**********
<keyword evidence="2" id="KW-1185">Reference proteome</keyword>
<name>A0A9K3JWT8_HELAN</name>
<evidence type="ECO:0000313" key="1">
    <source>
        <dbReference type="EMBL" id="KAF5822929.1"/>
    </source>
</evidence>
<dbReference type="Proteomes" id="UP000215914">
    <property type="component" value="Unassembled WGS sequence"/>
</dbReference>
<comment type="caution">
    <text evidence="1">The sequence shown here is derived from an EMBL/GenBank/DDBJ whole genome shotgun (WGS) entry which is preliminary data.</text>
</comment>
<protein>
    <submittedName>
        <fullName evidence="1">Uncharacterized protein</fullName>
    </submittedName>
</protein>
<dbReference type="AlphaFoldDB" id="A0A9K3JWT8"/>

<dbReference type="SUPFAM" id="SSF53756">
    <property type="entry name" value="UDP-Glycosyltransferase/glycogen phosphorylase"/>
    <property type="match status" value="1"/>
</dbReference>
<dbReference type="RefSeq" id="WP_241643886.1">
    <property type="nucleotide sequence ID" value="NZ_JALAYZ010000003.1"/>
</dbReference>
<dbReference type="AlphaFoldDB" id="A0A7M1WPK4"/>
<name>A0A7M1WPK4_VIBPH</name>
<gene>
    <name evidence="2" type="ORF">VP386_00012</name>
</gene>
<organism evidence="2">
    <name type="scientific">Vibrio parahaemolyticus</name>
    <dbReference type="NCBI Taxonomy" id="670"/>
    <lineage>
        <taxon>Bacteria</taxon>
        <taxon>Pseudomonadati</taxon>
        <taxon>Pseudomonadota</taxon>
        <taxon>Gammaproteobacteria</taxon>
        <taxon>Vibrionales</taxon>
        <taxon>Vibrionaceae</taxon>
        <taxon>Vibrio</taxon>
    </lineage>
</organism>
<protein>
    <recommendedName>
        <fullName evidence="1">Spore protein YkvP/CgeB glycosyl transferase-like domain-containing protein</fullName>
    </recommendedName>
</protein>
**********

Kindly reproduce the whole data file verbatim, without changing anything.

<keyword evidence="2" id="KW-1185">Reference proteome</keyword>
<name>A0A9K3JWT8_HELAN</name>
<evidence type="ECO:0000313" key="1">
    <source>
        <dbReference type="EMBL" id="KAF5822929.1"/>
    </source>
</evidence>
<dbReference type="Proteomes" id="UP000215914">
    <property type="component" value="Unassembled WGS sequence"/>
</dbReference>
<comment type="caution">
    <text evidence="1">The sequence shown here is derived from an EMBL/GenBank/DDBJ whole genome shotgun (WGS) entry which is preliminary data.</text>
</comment>
<protein>
    <submittedName>
        <fullName evidence="1">Uncharacterized protein</fullName>
    </submittedName>
</protein>
<dbReference type="AlphaFoldDB" id="A0A9K3JWT8"/>

<dbReference type="SUPFAM" id="SSF53756">
    <property type="entry name" value="UDP-Glycosyltransferase/glycogen phosphorylase"/>
    <property type="match status" value="1"/>
</dbReference>
<dbReference type="RefSeq" id="WP_241643886.1">
    <property type="nucleotide sequence ID" value="NZ_JALAYZ010000003.1"/>
</dbReference>
<dbReference type="AlphaFoldDB" id="A0A7M1WPK4"/>
<name>A0A7M1WPK4_VIBPH</name>
<gene>
    <name evidence="2" type="ORF">VP386_00012</name>
</gene>
<organism evidence="2">
    <name type="scientific">Vibrio parahaemolyticus</name>
    <dbReference type="NCBI Taxonomy" id="670"/>
    <lineage>
        <taxon>Bacteria</taxon>
        <taxon>Pseudomonadati</taxon>
        <taxon>Pseudomonadota</taxon>
        <taxon>Gammaproteobacteria</taxon>
        <taxon>Vibrionales</taxon>
        <taxon>Vibrionaceae</taxon>
        <taxon>Vibrio</taxon>
    </lineage>
</organism>
<protein>
    <recommendedName>
        <fullName evidence="1">Spore protein YkvP/CgeB glycosyl transferase-like domain-containing protein</fullName>
    </recommendedName>
</protein>